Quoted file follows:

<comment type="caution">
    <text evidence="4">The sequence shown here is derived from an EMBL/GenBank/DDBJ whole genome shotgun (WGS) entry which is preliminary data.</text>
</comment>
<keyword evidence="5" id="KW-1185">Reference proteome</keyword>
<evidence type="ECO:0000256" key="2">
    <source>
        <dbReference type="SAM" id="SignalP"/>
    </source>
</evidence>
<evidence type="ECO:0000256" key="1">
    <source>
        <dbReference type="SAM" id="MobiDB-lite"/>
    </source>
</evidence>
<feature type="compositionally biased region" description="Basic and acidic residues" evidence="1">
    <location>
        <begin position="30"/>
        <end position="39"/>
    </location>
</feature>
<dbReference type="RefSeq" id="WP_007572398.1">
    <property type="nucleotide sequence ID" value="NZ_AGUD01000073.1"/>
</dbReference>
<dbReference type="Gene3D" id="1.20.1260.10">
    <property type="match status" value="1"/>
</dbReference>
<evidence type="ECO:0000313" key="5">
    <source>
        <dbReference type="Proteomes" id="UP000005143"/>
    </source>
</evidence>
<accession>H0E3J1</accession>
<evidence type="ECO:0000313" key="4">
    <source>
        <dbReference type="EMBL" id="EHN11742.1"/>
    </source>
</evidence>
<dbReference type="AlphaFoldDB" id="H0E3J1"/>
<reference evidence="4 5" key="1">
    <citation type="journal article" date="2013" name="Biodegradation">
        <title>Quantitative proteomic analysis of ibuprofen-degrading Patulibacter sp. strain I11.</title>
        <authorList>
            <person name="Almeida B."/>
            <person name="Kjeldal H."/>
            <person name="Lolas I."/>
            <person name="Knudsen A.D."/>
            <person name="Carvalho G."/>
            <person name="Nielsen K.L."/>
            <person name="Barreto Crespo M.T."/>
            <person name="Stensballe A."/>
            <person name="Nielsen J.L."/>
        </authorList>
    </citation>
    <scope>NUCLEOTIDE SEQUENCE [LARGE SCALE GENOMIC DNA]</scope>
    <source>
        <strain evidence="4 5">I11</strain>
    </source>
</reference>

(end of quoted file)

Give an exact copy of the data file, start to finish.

<comment type="caution">
    <text evidence="4">The sequence shown here is derived from an EMBL/GenBank/DDBJ whole genome shotgun (WGS) entry which is preliminary data.</text>
</comment>
<keyword evidence="5" id="KW-1185">Reference proteome</keyword>
<evidence type="ECO:0000256" key="2">
    <source>
        <dbReference type="SAM" id="SignalP"/>
    </source>
</evidence>
<evidence type="ECO:0000256" key="1">
    <source>
        <dbReference type="SAM" id="MobiDB-lite"/>
    </source>
</evidence>
<feature type="compositionally biased region" description="Basic and acidic residues" evidence="1">
    <location>
        <begin position="30"/>
        <end position="39"/>
    </location>
</feature>
<dbReference type="RefSeq" id="WP_007572398.1">
    <property type="nucleotide sequence ID" value="NZ_AGUD01000073.1"/>
</dbReference>
<dbReference type="Gene3D" id="1.20.1260.10">
    <property type="match status" value="1"/>
</dbReference>
<evidence type="ECO:0000313" key="5">
    <source>
        <dbReference type="Proteomes" id="UP000005143"/>
    </source>
</evidence>
<accession>H0E3J1</accession>
<evidence type="ECO:0000313" key="4">
    <source>
        <dbReference type="EMBL" id="EHN11742.1"/>
    </source>
</evidence>
<dbReference type="AlphaFoldDB" id="H0E3J1"/>
<reference evidence="4 5" key="1">
    <citation type="journal article" date="2013" name="Biodegradation">
        <title>Quantitative proteomic analysis of ibuprofen-degrading Patulibacter sp. strain I11.</title>
        <authorList>
            <person name="Almeida B."/>
            <person name="Kjeldal H."/>
            <person name="Lolas I."/>
            <person name="Knudsen A.D."/>
            <person name="Carvalho G."/>
            <person name="Nielsen K.L."/>
            <person name="Barreto Crespo M.T."/>
            <person name="Stensballe A."/>
            <person name="Nielsen J.L."/>
        </authorList>
    </citation>
    <scope>NUCLEOTIDE SEQUENCE [LARGE SCALE GENOMIC DNA]</scope>
    <source>
        <strain evidence="4 5">I11</strain>
    </source>
</reference>